Month: December 2003

Demon Seed (1977), Donald Cammell, B+

or, Anal Probe: The Movie! Imagine a monster movie where the monster is an Inranet! An Intranet who’s horny! This late 70s “heavy” sci-fi flick ought to appeal to the folks that like creepy Cronenberg films as well as episodes where Data longs for emotions. The script is ever-so-slightly tongue-in-cheek and the video effects have an agreeable, nostalgic look. Very inspired by the paperback cover of M. Crichton’s “The Terminal Man” in my opinion. Julie Christie pulls off a very difficult performance, playing opposite, mostly, an empty wheelchair and a pair of white View-Finder goggles. Don’t look for this one on DVD — Kerry & I had to schlep to the Walter Reade Theatre for a 16mm projection. [But it was there that we learned that the Walter Reade Theatre and the Walter Reed Hospital were named after different...

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Best of ’03

Albums: Bronze — Gillian Welch “Soul Journey” Silver — Josh Rouse “1972” Gold — Steely Dan “Everything Must Go” Movies (requisite disclaimers about not seeing everything yet): 11) Intolerable Cruelty 10) The Lord of the Rings: The Return of the King 9) City of God 8) Lost in Translation 7) Winged Migration 6) Terminator 3: The Rise of the Machines 5) The Weather Underground 4) Open Range 3) School of Rock 2) Elephant 1) Master and Commander: The Far Side of the...

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A Zed and Two Noughts (1985), Peter Greenaway, B+

“Dead Ringers” meets “Crash” meets “Cremaster 3” meets “Stuck On You.” If I had to pick Greenaway’s main flaw it’s that he doesn’t leave well enough alone. There’s so much technique that any identification with the characters are impossible. In fact, my largest takeaway from this film was to further recognize how talented David Cronenberg is. This film swims in the same plasma pool as much of Cronenberg’s work, yet one never achieves the level of understanding or sympathy even the most difficult of Cronenberg’s work. Part of this is technical: one must wait for twenty-five minutes before seeing even a medium shot in “A Zed and Two Noughts.” There are no close-ups in the film. (Except for those of time-lapsed rotting animal corpses. And there are many.) I give the film mad props, though, for dealing with fascinating themes (even if they ultimately fail to gel at the end) and for just not letting up. “A Zed and Two Noughts” can stay on the same shelf as “Raising Arizona,” “Annie Hall” and Emir Kustarica’s “Underground” in terms of whiz-bang fast...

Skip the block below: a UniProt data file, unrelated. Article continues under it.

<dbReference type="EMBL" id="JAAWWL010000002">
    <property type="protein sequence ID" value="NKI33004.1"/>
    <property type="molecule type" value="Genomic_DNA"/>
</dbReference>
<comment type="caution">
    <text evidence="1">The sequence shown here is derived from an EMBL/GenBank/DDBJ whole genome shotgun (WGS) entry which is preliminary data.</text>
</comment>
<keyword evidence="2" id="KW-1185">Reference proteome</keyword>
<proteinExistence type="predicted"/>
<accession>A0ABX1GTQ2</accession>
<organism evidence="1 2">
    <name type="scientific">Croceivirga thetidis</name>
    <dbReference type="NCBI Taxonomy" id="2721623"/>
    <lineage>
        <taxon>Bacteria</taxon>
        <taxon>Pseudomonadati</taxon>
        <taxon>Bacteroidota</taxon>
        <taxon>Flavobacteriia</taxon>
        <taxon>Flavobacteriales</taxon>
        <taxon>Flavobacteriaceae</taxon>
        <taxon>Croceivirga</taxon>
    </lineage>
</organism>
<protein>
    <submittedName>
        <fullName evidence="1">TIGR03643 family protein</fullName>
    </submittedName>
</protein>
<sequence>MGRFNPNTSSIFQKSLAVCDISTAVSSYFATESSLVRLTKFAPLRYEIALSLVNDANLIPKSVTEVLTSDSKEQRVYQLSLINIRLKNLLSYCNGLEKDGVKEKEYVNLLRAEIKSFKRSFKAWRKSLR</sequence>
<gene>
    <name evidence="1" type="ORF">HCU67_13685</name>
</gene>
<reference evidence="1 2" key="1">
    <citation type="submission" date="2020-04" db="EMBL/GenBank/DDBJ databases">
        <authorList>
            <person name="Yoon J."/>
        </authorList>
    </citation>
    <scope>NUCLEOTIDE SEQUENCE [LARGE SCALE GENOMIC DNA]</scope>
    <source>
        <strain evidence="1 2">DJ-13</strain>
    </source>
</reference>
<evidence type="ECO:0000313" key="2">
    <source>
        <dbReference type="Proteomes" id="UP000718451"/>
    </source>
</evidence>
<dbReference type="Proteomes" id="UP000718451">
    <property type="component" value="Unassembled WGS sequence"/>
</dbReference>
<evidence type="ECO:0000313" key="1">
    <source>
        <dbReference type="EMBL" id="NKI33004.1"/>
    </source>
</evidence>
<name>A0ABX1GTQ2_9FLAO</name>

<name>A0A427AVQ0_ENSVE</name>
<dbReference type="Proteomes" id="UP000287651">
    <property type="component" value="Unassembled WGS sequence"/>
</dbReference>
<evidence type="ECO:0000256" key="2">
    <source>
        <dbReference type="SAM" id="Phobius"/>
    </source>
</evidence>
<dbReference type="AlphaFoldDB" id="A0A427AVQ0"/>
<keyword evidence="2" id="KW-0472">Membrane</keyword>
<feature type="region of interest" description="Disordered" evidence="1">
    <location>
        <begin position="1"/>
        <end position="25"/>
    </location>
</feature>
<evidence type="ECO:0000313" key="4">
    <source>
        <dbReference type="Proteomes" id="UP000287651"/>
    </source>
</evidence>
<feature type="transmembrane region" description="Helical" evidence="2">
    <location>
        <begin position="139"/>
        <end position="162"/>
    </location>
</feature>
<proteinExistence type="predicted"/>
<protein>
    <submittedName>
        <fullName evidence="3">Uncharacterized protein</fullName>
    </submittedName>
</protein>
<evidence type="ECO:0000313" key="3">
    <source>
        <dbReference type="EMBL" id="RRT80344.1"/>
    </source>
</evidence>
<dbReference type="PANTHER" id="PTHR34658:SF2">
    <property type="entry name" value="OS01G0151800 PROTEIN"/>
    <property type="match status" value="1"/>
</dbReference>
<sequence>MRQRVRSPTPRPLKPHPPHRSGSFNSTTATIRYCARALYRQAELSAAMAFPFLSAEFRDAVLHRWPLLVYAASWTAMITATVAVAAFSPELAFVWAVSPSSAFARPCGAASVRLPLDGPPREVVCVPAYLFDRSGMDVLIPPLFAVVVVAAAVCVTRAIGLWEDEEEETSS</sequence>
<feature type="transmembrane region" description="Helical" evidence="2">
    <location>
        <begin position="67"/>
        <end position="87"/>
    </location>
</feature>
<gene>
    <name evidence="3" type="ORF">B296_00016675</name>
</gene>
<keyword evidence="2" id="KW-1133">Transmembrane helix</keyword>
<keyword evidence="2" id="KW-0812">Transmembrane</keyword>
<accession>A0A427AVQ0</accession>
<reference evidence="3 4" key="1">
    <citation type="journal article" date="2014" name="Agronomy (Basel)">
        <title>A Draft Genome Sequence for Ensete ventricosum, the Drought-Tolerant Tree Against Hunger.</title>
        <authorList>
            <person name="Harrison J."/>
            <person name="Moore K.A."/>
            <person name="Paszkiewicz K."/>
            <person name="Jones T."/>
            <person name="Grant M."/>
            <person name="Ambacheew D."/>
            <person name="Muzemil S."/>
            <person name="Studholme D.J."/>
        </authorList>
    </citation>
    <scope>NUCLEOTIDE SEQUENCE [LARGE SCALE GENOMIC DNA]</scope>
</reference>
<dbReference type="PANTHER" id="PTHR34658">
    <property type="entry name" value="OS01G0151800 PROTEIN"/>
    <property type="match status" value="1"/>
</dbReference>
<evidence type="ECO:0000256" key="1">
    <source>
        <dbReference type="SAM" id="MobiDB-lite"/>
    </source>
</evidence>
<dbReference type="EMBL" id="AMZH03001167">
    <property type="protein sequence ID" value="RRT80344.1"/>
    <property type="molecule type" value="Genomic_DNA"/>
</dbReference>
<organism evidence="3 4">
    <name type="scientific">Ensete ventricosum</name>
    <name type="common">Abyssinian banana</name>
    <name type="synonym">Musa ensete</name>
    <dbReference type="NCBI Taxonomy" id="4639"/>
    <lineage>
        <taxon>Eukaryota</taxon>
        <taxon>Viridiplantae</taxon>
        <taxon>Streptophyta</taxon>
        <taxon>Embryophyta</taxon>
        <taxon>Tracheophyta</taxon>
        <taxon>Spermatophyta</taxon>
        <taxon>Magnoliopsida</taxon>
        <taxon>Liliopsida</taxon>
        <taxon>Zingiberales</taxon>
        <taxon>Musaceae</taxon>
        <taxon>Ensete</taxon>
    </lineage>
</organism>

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Welcome


Jordan Hoffman is a New York-based writer and film critic working for The Guardian, Vanity Fair, Thrillist, Times of Israel, NY Daily News and elsewhere.

He is the host of ENGAGE: The Official Star Trek Podcast, a member of the New York Film Critics Circle and challenges you to a game of backgammon.

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